Last week, Fergus Bowes-Lyon, son of the 14th Earl of Strathmore, elder brother to the Queen Mother and uncle to Queen Elizabeth II, was added to our Roll of Honour.
Killed amongst the 20,000 men who fell at the Battle of Loos in 1915, his remains were not found until 2011; nearly a century after his death. Fergus, Captain in the Black Watch, died at the age of 26 leading an attack on the heavily fortified German lines at Hohenzollern Redoubt. His leg was blown off and he was hit by multiple bullets in his chest and shoulder.
After a visit to Quarry Cemetery in Vermelles, Fergus’s grandson, James Voicey-Cecil, wrote to the Commonwealth War Graves Commission and produced evidence that his grandfather had been buried there and that a grave marker with Fergus’s name had been there until the end of the war. After further investigation, it was found that Fergus had been named in the records of the burial in 1920, but was not listed on the documentation that had superseded this in 1925. Following this discovery, a headstone was erected in the cemetery to Fergus Bowes-Lyon that reads: ‘Buried near this spot’.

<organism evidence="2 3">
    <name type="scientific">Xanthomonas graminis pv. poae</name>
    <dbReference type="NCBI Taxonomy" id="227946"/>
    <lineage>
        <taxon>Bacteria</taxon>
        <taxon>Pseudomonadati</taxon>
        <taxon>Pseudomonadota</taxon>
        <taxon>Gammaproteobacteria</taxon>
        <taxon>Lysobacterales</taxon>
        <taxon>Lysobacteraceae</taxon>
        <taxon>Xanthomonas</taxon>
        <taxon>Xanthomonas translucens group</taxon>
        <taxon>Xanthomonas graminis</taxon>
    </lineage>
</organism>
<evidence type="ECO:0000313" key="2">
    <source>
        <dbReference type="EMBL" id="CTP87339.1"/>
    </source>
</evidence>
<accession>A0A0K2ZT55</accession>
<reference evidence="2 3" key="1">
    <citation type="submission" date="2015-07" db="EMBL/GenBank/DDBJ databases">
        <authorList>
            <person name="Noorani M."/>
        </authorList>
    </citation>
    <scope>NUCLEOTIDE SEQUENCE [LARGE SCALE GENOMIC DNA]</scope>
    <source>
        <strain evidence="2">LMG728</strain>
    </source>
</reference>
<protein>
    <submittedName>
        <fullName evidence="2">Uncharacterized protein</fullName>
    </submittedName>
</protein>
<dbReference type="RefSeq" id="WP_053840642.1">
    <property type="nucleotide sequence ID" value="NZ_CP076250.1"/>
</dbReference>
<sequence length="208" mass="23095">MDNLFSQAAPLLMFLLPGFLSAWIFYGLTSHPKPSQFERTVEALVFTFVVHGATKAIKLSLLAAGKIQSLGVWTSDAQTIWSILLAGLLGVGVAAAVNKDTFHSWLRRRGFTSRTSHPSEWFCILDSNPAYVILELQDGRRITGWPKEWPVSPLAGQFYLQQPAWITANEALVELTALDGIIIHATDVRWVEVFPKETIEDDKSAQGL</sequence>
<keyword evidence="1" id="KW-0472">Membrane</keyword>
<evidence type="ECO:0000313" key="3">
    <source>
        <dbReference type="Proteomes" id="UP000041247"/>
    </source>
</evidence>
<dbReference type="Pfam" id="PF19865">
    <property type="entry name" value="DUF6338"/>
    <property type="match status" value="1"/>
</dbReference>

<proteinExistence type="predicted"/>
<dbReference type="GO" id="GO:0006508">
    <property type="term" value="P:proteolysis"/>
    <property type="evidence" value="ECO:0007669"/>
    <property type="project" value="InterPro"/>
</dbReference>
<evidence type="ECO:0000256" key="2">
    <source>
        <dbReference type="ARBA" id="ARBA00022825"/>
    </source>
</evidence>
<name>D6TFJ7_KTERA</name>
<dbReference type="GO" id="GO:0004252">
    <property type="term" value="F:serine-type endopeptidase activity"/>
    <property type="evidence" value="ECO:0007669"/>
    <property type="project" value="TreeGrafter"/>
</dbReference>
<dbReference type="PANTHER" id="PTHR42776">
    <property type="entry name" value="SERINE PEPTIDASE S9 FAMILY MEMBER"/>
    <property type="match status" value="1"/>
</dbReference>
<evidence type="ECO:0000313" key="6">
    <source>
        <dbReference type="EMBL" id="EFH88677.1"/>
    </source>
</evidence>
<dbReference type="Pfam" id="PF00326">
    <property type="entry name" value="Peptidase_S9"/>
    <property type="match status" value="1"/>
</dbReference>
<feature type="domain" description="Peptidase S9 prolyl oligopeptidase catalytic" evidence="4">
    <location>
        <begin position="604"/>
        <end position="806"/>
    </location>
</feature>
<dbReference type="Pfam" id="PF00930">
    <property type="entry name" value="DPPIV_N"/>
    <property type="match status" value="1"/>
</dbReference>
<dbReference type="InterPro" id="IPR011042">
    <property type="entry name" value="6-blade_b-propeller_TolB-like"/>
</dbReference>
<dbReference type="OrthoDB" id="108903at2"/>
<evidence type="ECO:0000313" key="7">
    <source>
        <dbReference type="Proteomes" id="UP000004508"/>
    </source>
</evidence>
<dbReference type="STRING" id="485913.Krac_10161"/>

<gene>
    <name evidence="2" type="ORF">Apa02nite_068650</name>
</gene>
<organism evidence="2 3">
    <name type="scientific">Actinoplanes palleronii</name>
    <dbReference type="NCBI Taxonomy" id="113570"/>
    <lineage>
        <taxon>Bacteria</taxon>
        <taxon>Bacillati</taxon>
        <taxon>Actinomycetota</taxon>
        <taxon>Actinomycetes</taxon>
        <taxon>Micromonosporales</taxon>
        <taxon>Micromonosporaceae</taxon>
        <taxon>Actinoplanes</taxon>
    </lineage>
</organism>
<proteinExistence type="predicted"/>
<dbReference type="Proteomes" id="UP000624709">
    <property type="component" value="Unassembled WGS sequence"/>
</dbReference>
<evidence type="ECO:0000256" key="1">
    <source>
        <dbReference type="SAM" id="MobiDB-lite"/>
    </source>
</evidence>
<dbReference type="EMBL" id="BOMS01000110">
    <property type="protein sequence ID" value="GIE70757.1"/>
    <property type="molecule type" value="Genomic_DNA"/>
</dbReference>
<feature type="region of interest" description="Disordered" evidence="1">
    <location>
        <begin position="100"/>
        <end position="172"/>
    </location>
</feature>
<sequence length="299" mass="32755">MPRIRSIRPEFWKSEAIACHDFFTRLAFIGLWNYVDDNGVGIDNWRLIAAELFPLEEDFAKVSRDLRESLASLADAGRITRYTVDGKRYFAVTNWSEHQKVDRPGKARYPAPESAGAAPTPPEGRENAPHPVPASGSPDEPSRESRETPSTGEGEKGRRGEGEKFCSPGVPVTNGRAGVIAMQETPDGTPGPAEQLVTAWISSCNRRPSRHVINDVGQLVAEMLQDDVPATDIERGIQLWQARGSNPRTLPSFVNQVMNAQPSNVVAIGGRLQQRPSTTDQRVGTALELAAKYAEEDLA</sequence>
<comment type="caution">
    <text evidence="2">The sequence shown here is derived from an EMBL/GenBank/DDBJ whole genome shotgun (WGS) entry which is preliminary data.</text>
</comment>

To visit his profile on the Roll of Honour, click here.